Further down, the river widens and shallows just above the old bridge that has recently expanded into a twelve-lane tollway platform. The highway parallels the flightpath of the airport, and in the early mornings you often see big cargo jets lumbering in on final, but it was quiet Saturday. Right by one of our preferred crossings, there’s this old flotsam chunk of dead tree that’s been embedded in the deep part of the channel for a few years now, and the birds often perch there. Usually just one solitary bird, but Saturday morning there were three juvenile green herons sharing the long branch, well-camouflaged by the muddied colors that precede the bright display of the adults.
Teen birds are remarkably tolerant of human gazes, and human nearness. You wonder when they learn to keep a safer distance from us. How they learn to fear us. Do their parents teach them? Or do we, with our predatory energy?
They also remind you how teens of all species manage to look goofy, trying to find grace during the struggle to figure out how to grow into one’s own body.
This one looked a little more adult, but still short of full maturity.
Green herons are one of those birds I usually see hunting alone, so it was interesting to note that they spend their teenage years in gangs. And then big bird showed up to join them—another juvenile, either a great blue or a night heron.
It tried hard to look hard-ass as it flew up. But when it alighted on another nearby deadfall, it looked even goofier than its squat green cousins.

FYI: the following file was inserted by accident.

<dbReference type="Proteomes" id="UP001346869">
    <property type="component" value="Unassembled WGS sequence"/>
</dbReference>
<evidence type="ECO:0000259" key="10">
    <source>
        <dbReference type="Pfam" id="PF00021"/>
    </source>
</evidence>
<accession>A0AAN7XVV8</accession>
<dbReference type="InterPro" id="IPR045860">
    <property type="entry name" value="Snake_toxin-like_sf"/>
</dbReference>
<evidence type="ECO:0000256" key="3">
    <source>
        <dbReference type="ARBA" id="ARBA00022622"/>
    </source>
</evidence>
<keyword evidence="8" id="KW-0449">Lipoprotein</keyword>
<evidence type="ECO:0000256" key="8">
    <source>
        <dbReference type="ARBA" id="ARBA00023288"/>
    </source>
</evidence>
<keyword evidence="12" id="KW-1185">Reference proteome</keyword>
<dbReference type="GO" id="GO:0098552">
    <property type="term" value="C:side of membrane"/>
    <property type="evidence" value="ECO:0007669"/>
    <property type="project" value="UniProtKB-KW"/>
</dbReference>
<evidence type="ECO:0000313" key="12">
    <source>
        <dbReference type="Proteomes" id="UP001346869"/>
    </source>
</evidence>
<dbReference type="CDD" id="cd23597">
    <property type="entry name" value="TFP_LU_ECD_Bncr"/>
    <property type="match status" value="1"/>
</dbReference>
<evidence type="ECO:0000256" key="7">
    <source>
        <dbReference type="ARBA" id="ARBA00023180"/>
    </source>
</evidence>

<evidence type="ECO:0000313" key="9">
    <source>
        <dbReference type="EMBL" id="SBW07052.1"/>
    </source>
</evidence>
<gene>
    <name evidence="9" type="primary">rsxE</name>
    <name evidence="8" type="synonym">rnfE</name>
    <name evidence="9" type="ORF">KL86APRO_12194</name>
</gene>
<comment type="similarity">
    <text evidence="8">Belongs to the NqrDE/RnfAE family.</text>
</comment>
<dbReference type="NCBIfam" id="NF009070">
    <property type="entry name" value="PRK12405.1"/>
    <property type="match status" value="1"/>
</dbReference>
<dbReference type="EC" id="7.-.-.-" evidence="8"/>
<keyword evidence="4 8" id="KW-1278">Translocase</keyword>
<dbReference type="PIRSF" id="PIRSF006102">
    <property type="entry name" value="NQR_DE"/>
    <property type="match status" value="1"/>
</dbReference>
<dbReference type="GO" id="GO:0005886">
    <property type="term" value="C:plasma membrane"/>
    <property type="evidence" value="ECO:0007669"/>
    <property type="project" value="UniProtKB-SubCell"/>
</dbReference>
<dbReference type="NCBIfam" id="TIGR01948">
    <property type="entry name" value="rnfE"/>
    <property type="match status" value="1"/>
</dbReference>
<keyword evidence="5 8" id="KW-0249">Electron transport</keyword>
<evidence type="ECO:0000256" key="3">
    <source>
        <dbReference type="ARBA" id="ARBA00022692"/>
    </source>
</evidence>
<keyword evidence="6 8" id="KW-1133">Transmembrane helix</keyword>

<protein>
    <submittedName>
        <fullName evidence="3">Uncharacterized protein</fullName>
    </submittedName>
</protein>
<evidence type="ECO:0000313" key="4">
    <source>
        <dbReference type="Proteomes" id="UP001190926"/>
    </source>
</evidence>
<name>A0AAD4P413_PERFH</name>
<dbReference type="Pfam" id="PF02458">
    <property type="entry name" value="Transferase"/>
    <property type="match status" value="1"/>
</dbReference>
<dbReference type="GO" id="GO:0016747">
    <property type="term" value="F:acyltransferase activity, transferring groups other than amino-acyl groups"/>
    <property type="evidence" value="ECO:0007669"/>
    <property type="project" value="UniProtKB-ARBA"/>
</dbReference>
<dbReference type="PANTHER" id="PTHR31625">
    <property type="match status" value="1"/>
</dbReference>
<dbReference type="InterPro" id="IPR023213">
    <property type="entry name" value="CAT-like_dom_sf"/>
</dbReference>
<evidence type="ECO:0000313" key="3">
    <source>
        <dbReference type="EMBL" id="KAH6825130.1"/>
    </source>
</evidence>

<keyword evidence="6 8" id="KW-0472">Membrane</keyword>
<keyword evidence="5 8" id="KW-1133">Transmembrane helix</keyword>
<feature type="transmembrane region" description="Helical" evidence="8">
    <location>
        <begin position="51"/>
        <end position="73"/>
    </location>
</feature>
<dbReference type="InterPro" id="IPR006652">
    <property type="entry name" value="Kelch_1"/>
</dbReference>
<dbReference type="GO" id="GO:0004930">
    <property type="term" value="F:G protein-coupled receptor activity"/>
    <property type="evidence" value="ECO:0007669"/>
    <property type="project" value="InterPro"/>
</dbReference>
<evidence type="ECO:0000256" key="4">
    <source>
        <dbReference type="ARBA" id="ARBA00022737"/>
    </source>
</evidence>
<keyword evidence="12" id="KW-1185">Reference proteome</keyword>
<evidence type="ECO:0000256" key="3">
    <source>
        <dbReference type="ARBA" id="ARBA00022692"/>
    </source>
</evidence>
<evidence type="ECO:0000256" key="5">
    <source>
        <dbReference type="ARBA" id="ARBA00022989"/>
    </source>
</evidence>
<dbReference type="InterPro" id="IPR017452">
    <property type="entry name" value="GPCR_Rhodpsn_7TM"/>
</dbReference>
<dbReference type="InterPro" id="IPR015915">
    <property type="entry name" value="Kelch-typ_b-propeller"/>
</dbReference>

We enjoyed their company for a while, and they tolerated ours. I learned to recognize the green herons’ call for the first time, and realized how often I hear it from a distance.
Lupe and I walked on, wading through the fast water to the side channel below the ruins of the old gaging station, which looked to be adorned with some colorful new tags, maybe from that gang of teen herons. A dude in flip flops and shorts walked from where we were going, and we told him about the birds in the direction he was headed. And then we saw the birds he had just passed, as they slow-mo strutted through the swamp, right next to a couple of abandoned truck tires and one rusting oil drum half submerged in the muck.
We saw at least three of these yellow-crowned night herons on Saturday’s wander, a bird it’s rare to see ever, especially that far into the beginnings of the day. All the herons have intense eyes, but I had never seen just how big the night herons’ are, no doubt to better be able to hunt in the water by night. There were more green herons there, too, and a few snowy egrets, including one whose feathers seemed to be dripping off.